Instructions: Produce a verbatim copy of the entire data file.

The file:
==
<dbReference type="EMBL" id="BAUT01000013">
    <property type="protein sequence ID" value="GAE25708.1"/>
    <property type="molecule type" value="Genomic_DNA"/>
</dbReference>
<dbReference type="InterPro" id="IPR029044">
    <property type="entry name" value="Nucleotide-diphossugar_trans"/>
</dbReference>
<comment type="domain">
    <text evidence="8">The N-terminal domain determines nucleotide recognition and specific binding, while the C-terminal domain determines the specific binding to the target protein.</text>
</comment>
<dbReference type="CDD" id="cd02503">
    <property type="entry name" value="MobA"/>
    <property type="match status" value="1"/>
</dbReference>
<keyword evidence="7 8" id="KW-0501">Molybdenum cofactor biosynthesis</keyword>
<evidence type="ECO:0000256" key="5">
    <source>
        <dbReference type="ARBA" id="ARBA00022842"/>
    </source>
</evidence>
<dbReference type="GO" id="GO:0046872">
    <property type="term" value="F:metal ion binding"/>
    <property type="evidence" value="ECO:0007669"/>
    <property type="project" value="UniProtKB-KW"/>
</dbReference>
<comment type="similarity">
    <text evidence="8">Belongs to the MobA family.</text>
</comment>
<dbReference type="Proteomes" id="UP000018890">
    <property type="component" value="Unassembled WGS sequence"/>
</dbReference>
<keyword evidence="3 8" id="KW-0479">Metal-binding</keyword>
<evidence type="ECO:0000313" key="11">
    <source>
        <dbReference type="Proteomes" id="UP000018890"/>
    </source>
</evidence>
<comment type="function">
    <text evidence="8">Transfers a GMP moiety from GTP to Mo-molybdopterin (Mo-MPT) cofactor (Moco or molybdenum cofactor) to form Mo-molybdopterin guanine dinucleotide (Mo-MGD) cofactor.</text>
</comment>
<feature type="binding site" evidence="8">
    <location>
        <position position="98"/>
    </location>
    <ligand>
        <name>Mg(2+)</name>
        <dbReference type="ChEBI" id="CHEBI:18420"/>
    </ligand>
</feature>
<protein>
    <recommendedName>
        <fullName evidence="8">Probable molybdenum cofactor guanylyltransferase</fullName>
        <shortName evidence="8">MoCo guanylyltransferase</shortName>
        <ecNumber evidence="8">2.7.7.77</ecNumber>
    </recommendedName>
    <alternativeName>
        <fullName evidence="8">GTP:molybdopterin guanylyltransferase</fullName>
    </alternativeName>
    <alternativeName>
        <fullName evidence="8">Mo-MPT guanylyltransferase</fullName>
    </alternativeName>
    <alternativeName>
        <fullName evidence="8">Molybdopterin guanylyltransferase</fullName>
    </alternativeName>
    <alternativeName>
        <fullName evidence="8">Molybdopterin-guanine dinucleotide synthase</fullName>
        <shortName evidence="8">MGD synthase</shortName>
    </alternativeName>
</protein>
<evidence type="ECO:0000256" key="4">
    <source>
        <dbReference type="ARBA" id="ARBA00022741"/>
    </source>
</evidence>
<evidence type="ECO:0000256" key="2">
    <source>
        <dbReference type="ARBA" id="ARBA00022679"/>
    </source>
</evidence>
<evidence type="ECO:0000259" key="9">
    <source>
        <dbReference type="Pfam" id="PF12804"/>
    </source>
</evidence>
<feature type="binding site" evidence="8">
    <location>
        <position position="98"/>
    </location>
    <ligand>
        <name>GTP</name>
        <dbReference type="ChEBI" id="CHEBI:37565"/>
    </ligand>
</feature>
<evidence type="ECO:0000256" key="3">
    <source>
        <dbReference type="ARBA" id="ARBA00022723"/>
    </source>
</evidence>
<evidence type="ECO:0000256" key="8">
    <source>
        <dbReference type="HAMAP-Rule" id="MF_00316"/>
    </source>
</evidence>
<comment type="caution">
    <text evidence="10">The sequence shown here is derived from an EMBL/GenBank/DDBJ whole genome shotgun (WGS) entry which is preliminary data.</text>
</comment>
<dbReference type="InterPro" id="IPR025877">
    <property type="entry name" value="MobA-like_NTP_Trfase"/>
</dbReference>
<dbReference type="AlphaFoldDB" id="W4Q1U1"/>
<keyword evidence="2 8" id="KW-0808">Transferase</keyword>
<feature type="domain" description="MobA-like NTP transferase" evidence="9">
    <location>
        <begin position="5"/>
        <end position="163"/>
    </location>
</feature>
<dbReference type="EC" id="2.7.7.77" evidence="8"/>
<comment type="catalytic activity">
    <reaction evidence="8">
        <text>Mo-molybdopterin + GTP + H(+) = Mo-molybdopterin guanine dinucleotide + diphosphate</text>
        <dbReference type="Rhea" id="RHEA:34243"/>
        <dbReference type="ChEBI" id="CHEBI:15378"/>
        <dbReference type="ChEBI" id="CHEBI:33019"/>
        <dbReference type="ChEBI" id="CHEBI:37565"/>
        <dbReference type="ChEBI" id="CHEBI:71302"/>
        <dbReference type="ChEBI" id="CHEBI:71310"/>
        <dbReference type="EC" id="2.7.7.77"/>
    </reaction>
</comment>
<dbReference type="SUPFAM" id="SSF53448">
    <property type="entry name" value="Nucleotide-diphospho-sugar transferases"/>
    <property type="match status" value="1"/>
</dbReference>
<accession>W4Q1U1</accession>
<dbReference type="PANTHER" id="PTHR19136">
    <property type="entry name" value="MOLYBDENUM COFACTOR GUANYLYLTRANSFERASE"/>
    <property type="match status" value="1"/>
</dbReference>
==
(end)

<dbReference type="EMBL" id="BAUT01000013">
    <property type="protein sequence ID" value="GAE25708.1"/>
    <property type="molecule type" value="Genomic_DNA"/>
</dbReference>
<dbReference type="InterPro" id="IPR029044">
    <property type="entry name" value="Nucleotide-diphossugar_trans"/>
</dbReference>
<comment type="domain">
    <text evidence="8">The N-terminal domain determines nucleotide recognition and specific binding, while the C-terminal domain determines the specific binding to the target protein.</text>
</comment>
<dbReference type="CDD" id="cd02503">
    <property type="entry name" value="MobA"/>
    <property type="match status" value="1"/>
</dbReference>
<keyword evidence="7 8" id="KW-0501">Molybdenum cofactor biosynthesis</keyword>
<evidence type="ECO:0000256" key="5">
    <source>
        <dbReference type="ARBA" id="ARBA00022842"/>
    </source>
</evidence>
<dbReference type="GO" id="GO:0046872">
    <property type="term" value="F:metal ion binding"/>
    <property type="evidence" value="ECO:0007669"/>
    <property type="project" value="UniProtKB-KW"/>
</dbReference>
<comment type="similarity">
    <text evidence="8">Belongs to the MobA family.</text>
</comment>
<dbReference type="Proteomes" id="UP000018890">
    <property type="component" value="Unassembled WGS sequence"/>
</dbReference>
<keyword evidence="3 8" id="KW-0479">Metal-binding</keyword>
<evidence type="ECO:0000313" key="11">
    <source>
        <dbReference type="Proteomes" id="UP000018890"/>
    </source>
</evidence>
<comment type="function">
    <text evidence="8">Transfers a GMP moiety from GTP to Mo-molybdopterin (Mo-MPT) cofactor (Moco or molybdenum cofactor) to form Mo-molybdopterin guanine dinucleotide (Mo-MGD) cofactor.</text>
</comment>
<feature type="binding site" evidence="8">
    <location>
        <position position="98"/>
    </location>
    <ligand>
        <name>Mg(2+)</name>
        <dbReference type="ChEBI" id="CHEBI:18420"/>
    </ligand>
</feature>
<protein>
    <recommendedName>
        <fullName evidence="8">Probable molybdenum cofactor guanylyltransferase</fullName>
        <shortName evidence="8">MoCo guanylyltransferase</shortName>
        <ecNumber evidence="8">2.7.7.77</ecNumber>
    </recommendedName>
    <alternativeName>
        <fullName evidence="8">GTP:molybdopterin guanylyltransferase</fullName>
    </alternativeName>
    <alternativeName>
        <fullName evidence="8">Mo-MPT guanylyltransferase</fullName>
    </alternativeName>
    <alternativeName>
        <fullName evidence="8">Molybdopterin guanylyltransferase</fullName>
    </alternativeName>
    <alternativeName>
        <fullName evidence="8">Molybdopterin-guanine dinucleotide synthase</fullName>
        <shortName evidence="8">MGD synthase</shortName>
    </alternativeName>
</protein>
<evidence type="ECO:0000256" key="4">
    <source>
        <dbReference type="ARBA" id="ARBA00022741"/>
    </source>
</evidence>
<evidence type="ECO:0000256" key="2">
    <source>
        <dbReference type="ARBA" id="ARBA00022679"/>
    </source>
</evidence>
<evidence type="ECO:0000259" key="9">
    <source>
        <dbReference type="Pfam" id="PF12804"/>
    </source>
</evidence>
<feature type="binding site" evidence="8">
    <location>
        <position position="98"/>
    </location>
    <ligand>
        <name>GTP</name>
        <dbReference type="ChEBI" id="CHEBI:37565"/>
    </ligand>
</feature>
<evidence type="ECO:0000256" key="3">
    <source>
        <dbReference type="ARBA" id="ARBA00022723"/>
    </source>
</evidence>
<evidence type="ECO:0000256" key="8">
    <source>
        <dbReference type="HAMAP-Rule" id="MF_00316"/>
    </source>
</evidence>
<comment type="caution">
    <text evidence="10">The sequence shown here is derived from an EMBL/GenBank/DDBJ whole genome shotgun (WGS) entry which is preliminary data.</text>
</comment>
<dbReference type="InterPro" id="IPR025877">
    <property type="entry name" value="MobA-like_NTP_Trfase"/>
</dbReference>
<dbReference type="AlphaFoldDB" id="W4Q1U1"/>
<keyword evidence="2 8" id="KW-0808">Transferase</keyword>
<feature type="domain" description="MobA-like NTP transferase" evidence="9">
    <location>
        <begin position="5"/>
        <end position="163"/>
    </location>
</feature>
<dbReference type="EC" id="2.7.7.77" evidence="8"/>
<comment type="catalytic activity">
    <reaction evidence="8">
        <text>Mo-molybdopterin + GTP + H(+) = Mo-molybdopterin guanine dinucleotide + diphosphate</text>
        <dbReference type="Rhea" id="RHEA:34243"/>
        <dbReference type="ChEBI" id="CHEBI:15378"/>
        <dbReference type="ChEBI" id="CHEBI:33019"/>
        <dbReference type="ChEBI" id="CHEBI:37565"/>
        <dbReference type="ChEBI" id="CHEBI:71302"/>
        <dbReference type="ChEBI" id="CHEBI:71310"/>
        <dbReference type="EC" id="2.7.7.77"/>
    </reaction>
</comment>
<dbReference type="SUPFAM" id="SSF53448">
    <property type="entry name" value="Nucleotide-diphospho-sugar transferases"/>
    <property type="match status" value="1"/>
</dbReference>
<accession>W4Q1U1</accession>
<dbReference type="PANTHER" id="PTHR19136">
    <property type="entry name" value="MOLYBDENUM COFACTOR GUANYLYLTRANSFERASE"/>
    <property type="match status" value="1"/>
</dbReference>